The purpose of Schedule K-1 is to report each participant's share of the business entity's gains, losses, deductions, credits, and other distributions (whether or not they're actually distributed). While not filed with an individual partner’s tax return, the financial information posted to each partner’s Schedule K-1 is sent to the IRS with Form 1065. Income generated from partnerships is added to the partner’s other sources of income and entered on Form 1040.
Schedule K-1 is similar to Form 1099, in that it reports dividends, interest, and other annual returns from an investment. Whether you receive a K-1 or a Form 1099 depends on the investment. Master limited partnerships (MLPs), real estate limited partnerships (RELPs) and certain exchange-traded funds (ETFs) are all types of investments that routinely issue K-1s.
Factoring in Partnership Agreements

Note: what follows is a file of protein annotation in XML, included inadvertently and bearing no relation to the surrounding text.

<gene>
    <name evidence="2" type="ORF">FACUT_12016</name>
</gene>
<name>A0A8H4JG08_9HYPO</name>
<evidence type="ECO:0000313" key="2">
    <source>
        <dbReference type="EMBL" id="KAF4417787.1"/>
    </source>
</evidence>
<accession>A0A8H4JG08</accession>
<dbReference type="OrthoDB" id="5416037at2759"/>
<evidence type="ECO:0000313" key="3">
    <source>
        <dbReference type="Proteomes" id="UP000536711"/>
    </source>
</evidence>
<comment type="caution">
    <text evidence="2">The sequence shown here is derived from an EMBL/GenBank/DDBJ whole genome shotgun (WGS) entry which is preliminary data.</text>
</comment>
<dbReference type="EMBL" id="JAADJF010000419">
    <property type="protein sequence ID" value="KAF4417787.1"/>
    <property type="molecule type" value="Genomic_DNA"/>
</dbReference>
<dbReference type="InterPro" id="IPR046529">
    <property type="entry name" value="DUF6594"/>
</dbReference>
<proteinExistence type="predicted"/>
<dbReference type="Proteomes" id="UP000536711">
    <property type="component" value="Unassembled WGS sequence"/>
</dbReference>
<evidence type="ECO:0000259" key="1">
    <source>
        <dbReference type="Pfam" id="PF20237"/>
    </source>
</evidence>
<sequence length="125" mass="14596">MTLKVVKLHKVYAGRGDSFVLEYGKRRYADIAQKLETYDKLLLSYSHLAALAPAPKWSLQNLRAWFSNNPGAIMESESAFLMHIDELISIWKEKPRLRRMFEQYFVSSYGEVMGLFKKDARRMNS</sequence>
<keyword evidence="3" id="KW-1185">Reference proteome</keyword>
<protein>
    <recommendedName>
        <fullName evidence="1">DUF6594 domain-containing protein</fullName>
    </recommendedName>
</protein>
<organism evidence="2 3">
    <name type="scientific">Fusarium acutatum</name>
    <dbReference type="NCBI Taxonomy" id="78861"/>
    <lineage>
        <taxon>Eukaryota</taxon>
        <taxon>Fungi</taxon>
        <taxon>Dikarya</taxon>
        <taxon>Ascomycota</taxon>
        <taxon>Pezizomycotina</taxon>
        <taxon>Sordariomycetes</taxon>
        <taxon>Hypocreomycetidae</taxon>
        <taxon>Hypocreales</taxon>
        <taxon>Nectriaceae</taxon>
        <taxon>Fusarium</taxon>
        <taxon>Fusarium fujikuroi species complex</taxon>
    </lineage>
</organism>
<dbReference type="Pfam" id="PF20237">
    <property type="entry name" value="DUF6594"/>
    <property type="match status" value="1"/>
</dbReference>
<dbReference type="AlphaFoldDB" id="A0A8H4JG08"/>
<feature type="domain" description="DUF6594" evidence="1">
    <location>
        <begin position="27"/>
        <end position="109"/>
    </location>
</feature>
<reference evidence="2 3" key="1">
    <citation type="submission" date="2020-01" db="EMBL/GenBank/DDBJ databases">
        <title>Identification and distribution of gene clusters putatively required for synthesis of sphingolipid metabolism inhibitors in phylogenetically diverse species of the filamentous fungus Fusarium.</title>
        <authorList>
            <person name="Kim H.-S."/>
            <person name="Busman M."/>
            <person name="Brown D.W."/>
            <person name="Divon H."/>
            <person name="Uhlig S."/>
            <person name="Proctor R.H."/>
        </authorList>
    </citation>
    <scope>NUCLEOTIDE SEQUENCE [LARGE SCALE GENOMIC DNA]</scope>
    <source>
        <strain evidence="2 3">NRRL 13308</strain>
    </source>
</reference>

A partnership is defined as a contract between two or more people who decide to work together as partners. The rules of this business arrangement are stated in a partnership agreement. The partnership has at least one general partner (GP) who operates the partnership.
GPs are liable for their actions as partners and for the activities of other GPs in the partnership. Limited partners, on the other hand, are liable for the debts and obligations of the partnership based only on the amount of capital they contribute. The partnership agreement dictates how the partners share profits, which impacts the information on Schedule K-1.
Schedule K-1 requires the partnership to track each partner’s basis in the partnership. Basis, in this context, refers to a partner’s investment or ownership stake, in the enterprise. A partner’s basis is increased by capital contributions and their share of income; it's reduced by a partner’s share of losses and any withdrawals.